Vitamin C is essential to the production of collagen in your bod thus making it essential to the healing of wounds, inside and out, and to the maintenance of blood vessels and cartilage. Although most organisms make their own, we are one of the lucky species that don’t. Lucky? Well, not if you’re a pirate and subject to scurvy. But if you have access to Vitamin C-containing foods, they are mostly all delicious in their tanginess. Vitamin C also plays with the big boys of disease. It is gobbled up by immune cells as part of their regiment for fighting infections. It’s a natural antihistamine that dampens inflammation. This little job that Vitamin C does on inflammation has positive implications in a variety of disease including cancer, atherosclerosis, acne, depression, asthma, celiac disease, IBS and countless others. And Vitamin C is also an antioxidant.
B Vitamins are known to be of such vital importance that the US government has mandated their inclusion in staple products like bread. The family of B vitamins is diverse and affects all sorts of systems in your body. Here are the B Vitamins that show up in samples of Kombucha :
Vitamin B1, or thiamin, is used by all living organisms but it is only made by plants, bacteria and fungi. Deficiencies in this nutrient lead to optical, neurological and cardiovascular diseases among others.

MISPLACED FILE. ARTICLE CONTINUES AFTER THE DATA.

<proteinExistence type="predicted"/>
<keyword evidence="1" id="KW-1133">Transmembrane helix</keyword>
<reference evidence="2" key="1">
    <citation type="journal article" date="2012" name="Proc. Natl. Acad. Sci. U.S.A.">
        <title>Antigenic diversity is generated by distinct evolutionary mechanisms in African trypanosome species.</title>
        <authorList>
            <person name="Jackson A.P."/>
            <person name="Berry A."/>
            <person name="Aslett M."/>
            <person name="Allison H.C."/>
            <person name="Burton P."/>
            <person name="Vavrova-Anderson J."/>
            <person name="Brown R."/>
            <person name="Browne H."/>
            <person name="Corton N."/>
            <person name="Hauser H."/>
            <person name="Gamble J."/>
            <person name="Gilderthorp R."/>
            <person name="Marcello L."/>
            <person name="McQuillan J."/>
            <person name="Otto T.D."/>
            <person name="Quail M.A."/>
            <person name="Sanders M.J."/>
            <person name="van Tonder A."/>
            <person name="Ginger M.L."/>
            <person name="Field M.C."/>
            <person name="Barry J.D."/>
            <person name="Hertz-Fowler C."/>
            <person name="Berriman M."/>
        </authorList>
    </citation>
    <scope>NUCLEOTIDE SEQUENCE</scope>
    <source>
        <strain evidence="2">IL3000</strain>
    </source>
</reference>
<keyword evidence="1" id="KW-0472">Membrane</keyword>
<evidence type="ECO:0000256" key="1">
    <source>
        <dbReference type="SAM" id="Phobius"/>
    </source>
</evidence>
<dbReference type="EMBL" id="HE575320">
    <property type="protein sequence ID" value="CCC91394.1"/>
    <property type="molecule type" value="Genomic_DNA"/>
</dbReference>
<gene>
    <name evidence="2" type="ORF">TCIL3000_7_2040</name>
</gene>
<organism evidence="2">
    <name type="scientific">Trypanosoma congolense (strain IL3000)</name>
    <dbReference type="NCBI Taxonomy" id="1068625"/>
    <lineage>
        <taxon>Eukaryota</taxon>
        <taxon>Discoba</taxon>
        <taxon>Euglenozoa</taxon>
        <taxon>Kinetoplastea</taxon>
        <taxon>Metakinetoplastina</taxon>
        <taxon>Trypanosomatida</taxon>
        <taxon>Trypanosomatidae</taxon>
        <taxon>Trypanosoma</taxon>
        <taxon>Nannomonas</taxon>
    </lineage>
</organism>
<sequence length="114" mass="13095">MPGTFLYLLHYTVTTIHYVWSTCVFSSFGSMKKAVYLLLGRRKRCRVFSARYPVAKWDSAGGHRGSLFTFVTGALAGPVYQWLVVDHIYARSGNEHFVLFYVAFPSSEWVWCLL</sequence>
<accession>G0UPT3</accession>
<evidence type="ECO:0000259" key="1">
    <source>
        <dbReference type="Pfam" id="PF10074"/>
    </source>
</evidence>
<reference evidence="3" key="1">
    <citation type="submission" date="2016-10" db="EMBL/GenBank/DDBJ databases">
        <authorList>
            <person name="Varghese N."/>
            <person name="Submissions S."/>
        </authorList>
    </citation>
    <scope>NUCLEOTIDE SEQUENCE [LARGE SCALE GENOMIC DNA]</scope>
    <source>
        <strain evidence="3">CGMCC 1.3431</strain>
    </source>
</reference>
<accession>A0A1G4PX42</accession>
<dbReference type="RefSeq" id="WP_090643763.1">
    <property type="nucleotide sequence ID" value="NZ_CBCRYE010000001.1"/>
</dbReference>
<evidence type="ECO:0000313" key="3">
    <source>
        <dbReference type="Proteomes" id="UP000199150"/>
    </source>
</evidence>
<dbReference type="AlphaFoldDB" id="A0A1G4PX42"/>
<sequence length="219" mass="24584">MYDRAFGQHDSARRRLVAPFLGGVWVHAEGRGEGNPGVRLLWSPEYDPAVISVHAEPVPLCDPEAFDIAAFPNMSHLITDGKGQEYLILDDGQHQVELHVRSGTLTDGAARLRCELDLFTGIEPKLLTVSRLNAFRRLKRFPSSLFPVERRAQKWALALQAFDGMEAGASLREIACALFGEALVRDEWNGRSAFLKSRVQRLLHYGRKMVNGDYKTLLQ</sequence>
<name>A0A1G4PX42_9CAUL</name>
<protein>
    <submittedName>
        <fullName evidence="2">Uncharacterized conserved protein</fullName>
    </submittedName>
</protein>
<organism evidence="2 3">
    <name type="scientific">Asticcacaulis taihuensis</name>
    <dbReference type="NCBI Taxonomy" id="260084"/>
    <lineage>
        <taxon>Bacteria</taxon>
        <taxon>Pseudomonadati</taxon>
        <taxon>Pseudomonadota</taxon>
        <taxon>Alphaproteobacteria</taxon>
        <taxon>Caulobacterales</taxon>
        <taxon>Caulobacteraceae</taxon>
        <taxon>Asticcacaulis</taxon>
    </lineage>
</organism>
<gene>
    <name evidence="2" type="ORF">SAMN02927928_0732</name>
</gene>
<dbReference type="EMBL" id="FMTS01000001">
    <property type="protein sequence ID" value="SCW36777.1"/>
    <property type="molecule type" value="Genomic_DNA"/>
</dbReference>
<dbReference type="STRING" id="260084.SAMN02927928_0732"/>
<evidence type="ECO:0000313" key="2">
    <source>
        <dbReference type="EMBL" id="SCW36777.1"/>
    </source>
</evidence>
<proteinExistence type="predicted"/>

Vitamin B2, or Riboflavin, has been useful in the treatment of migraine headaches and anemia. It is also an essential element in the breakdown of fats, carbs and proteins and the production of energy within your body.
Vitamin B3, or Niacin, significantly decreases the risk of heart disease. That’s pretty awesome. Niacin is also helpful in regulating hormones – specifically sex hormones. And you thought it was the alcohol in your Kocktail that heightened your mojo!
Vitamin B5, or pantothenoic acid, is useful in regulating the ratio of good cholesterol to bad cholesterol thus potentially averting cardiac disaster. One version of the Vitamin B5 molecule, called pantethine, decreases levels of triglycerides in the bloodstream; those nasty buggers increase your risk of heart disease too.
Vitamin B12, or Cyanocobalamin, has the very important job of being integral to proper cell maintenance particularly in the blood and in the nervous system. As such, Vitamin B12 can help in the treatment of fatigue, Alzheimer’s disease, breast cancer and anemia.
Caprylic Acid, or octanic acid, has been implicated for use in the reduction of high blood pressure and in the treatment of Crohn’s Disease. Caprylic acid is also a powerful antimicrobial compound that is used to treat various yeast infections such as vaginal or thrush.